The silver market is on the move. It is finally getting ahead of other precious metals and shows as though it’s making real headway. After the panic sale in March, the metal fell briefly below $12 an ounce. Now prices have risen by 50%, and an impressive move is expected to take place.
The question for investors now is whether the recent silver recovery is fleeting or sustainable. They are speculating on whether extreme market volatility is suggesting more danger in the future or the first stage of a much larger bull market to come.
Stefan Gleason, president of Money Metals Exchange, believes that silver is in a structural bull market. In his view, there are good reasons to think that the March 2020 lows will never occur again.
He highlighted that Silver prices would meet some resistance above $16 per ounce. Once broken, that technical line on the weekly chart could serve as a starting point for a run to $19 an ounce.
The metals price rose as high as $18 on Friday. It then took a slight pull-back and settled on $17,182 at the close of the markets.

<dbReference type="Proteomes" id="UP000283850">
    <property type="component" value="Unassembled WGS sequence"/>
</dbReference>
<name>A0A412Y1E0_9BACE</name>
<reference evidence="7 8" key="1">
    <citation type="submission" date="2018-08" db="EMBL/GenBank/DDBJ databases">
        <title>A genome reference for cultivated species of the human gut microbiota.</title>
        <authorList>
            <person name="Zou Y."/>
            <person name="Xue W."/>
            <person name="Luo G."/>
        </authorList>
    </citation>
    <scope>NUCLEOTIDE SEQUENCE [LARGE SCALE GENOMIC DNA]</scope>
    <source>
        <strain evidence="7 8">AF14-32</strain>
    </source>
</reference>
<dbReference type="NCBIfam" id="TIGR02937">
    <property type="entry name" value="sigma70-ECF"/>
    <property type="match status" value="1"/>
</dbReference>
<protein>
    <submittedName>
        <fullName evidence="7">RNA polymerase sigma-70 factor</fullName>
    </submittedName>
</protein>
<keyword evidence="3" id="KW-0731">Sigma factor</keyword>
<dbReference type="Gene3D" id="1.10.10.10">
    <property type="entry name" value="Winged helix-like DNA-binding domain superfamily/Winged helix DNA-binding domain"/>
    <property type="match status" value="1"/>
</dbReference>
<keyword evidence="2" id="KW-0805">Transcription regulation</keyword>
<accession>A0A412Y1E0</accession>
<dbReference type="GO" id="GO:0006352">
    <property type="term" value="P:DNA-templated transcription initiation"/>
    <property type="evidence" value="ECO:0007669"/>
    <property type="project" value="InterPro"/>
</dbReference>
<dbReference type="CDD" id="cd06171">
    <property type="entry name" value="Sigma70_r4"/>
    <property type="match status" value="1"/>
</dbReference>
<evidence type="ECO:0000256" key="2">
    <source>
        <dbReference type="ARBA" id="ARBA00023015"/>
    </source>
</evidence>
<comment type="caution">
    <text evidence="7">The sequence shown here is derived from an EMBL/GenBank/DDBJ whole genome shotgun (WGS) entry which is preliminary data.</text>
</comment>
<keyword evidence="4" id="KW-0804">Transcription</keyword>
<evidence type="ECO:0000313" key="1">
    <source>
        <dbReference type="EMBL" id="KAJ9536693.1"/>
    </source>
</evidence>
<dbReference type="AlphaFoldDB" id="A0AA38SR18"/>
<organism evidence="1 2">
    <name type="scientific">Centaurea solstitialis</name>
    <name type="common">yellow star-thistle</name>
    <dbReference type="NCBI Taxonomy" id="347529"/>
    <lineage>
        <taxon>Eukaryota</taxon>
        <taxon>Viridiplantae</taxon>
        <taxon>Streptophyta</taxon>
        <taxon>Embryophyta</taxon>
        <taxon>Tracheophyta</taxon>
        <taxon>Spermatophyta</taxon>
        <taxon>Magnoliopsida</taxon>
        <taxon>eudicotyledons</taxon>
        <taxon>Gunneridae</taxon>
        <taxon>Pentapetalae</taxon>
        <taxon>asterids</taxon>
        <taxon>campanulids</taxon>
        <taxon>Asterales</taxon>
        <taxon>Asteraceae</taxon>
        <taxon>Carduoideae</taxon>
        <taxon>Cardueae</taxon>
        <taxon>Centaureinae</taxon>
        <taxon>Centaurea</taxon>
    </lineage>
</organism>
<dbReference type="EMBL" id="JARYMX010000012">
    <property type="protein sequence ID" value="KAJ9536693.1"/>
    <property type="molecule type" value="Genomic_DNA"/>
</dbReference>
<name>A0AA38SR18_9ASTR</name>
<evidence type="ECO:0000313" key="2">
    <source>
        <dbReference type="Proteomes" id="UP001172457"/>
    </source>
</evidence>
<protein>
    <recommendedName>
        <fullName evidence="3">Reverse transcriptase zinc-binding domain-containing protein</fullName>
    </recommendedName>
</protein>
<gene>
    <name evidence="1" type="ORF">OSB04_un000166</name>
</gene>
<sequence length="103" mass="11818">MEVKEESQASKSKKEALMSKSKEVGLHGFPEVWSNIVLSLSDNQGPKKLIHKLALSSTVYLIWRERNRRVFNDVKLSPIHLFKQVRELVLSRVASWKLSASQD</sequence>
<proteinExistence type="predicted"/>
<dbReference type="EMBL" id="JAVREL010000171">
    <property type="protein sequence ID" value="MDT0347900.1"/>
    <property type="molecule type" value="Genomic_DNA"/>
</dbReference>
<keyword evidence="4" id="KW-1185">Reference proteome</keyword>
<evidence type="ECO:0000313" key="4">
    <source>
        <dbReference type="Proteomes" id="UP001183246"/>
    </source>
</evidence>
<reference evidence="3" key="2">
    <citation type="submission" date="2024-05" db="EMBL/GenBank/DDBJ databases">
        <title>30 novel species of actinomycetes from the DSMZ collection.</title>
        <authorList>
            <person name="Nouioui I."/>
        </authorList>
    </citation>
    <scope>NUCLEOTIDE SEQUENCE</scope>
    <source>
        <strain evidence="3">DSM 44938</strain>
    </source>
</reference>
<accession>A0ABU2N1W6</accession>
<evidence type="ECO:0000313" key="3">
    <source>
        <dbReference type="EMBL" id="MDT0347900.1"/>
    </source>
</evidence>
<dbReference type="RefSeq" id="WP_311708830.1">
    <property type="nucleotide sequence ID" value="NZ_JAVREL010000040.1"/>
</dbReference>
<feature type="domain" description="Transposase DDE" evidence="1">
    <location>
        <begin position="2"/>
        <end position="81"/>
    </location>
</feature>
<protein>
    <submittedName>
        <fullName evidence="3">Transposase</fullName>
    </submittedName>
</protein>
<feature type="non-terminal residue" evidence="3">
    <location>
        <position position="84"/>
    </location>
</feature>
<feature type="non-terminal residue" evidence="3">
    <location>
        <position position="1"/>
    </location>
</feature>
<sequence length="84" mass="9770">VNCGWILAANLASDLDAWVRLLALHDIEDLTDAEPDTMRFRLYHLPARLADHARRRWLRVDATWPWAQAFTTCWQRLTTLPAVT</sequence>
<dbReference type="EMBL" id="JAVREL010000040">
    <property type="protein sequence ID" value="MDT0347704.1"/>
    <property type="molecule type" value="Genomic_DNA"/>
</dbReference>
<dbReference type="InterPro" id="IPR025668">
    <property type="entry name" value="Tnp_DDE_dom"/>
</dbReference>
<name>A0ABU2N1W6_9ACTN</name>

The mega bullish trend for silver, fueled by accelerating currency degradation, declining global mining production and strong demand for a safe-haven, is probably only beginning, said Gleason.
Silver is getting undersupplied
At the same time, there are growing signs of a shortage of physical silver. At least, this appears to be so in some parts of the world. This week, bullion banks have been struggling hard to find the 1,000-ounce silver bullion. They need this to make short-term delivery commitments on Comex. This shortage in the United States has caused spot silver prices in New York to diverge. In fact, it has diverged by more than 50 cents higher than the London Spot. Such a spread is infrequent, and the referees seem unable to transport enough silver from London to New York to close the gap any time soon.
Fundamentally, a silver price below $16 an ounce is not sustainable according to mining companies, due to total mining costs.
While another irrational panic attack is possible for fear of the second wave of the coronavirus, the remaining upside potential for silver in the months and years to come far outweighs its downside risk.
Silver is historically cheap compared to almost any other asset on the planet.
The unprecedented cheapness of silver versus gold gives us more confidence that these extreme lows were exceptional displays of maximum panic that we will never see again, says Gleason.
But since more than 50% of the demand for silver comes from industrial applications, a recovering economy is not necessarily harmful to prices. Many fundamental and technical indicators are becoming optimistic.